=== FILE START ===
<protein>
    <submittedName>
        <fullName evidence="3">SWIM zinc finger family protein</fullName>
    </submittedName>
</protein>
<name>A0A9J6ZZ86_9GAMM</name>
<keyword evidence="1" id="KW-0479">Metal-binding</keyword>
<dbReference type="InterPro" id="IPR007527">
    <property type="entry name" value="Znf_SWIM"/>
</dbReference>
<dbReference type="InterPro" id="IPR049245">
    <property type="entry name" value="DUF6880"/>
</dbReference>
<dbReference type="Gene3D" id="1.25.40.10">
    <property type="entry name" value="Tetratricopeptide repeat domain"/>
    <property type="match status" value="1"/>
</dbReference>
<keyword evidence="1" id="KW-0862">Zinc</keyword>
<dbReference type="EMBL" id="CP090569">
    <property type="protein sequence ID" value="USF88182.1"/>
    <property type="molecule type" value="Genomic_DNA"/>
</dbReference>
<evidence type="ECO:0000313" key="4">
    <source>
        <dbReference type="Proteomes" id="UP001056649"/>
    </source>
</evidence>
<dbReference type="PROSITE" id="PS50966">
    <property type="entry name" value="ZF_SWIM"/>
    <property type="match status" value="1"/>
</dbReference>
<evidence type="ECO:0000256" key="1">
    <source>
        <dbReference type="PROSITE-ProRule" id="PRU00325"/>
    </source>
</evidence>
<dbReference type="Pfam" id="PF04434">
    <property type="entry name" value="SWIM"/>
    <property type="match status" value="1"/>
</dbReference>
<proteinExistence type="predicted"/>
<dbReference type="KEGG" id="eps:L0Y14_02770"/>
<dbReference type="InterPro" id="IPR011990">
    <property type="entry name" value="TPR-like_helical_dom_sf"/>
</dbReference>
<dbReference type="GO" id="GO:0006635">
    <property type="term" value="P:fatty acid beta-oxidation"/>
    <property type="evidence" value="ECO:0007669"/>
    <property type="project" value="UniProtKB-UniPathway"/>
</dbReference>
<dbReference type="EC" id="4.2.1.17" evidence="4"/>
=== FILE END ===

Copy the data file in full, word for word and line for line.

<protein>
    <submittedName>
        <fullName evidence="3">SWIM zinc finger family protein</fullName>
    </submittedName>
</protein>
<name>A0A9J6ZZ86_9GAMM</name>
<keyword evidence="1" id="KW-0479">Metal-binding</keyword>
<dbReference type="InterPro" id="IPR007527">
    <property type="entry name" value="Znf_SWIM"/>
</dbReference>
<dbReference type="InterPro" id="IPR049245">
    <property type="entry name" value="DUF6880"/>
</dbReference>
<dbReference type="Gene3D" id="1.25.40.10">
    <property type="entry name" value="Tetratricopeptide repeat domain"/>
    <property type="match status" value="1"/>
</dbReference>
<keyword evidence="1" id="KW-0862">Zinc</keyword>
<dbReference type="EMBL" id="CP090569">
    <property type="protein sequence ID" value="USF88182.1"/>
    <property type="molecule type" value="Genomic_DNA"/>
</dbReference>
<evidence type="ECO:0000313" key="4">
    <source>
        <dbReference type="Proteomes" id="UP001056649"/>
    </source>
</evidence>
<dbReference type="PROSITE" id="PS50966">
    <property type="entry name" value="ZF_SWIM"/>
    <property type="match status" value="1"/>
</dbReference>
<evidence type="ECO:0000256" key="1">
    <source>
        <dbReference type="PROSITE-ProRule" id="PRU00325"/>
    </source>
</evidence>
<dbReference type="Pfam" id="PF04434">
    <property type="entry name" value="SWIM"/>
    <property type="match status" value="1"/>
</dbReference>
<proteinExistence type="predicted"/>
<dbReference type="KEGG" id="eps:L0Y14_02770"/>
<dbReference type="InterPro" id="IPR011990">
    <property type="entry name" value="TPR-like_helical_dom_sf"/>
</dbReference>
<dbReference type="GO" id="GO:0006635">
    <property type="term" value="P:fatty acid beta-oxidation"/>
    <property type="evidence" value="ECO:0007669"/>
    <property type="project" value="UniProtKB-UniPathway"/>
</dbReference>
<dbReference type="EC" id="4.2.1.17" evidence="4"/>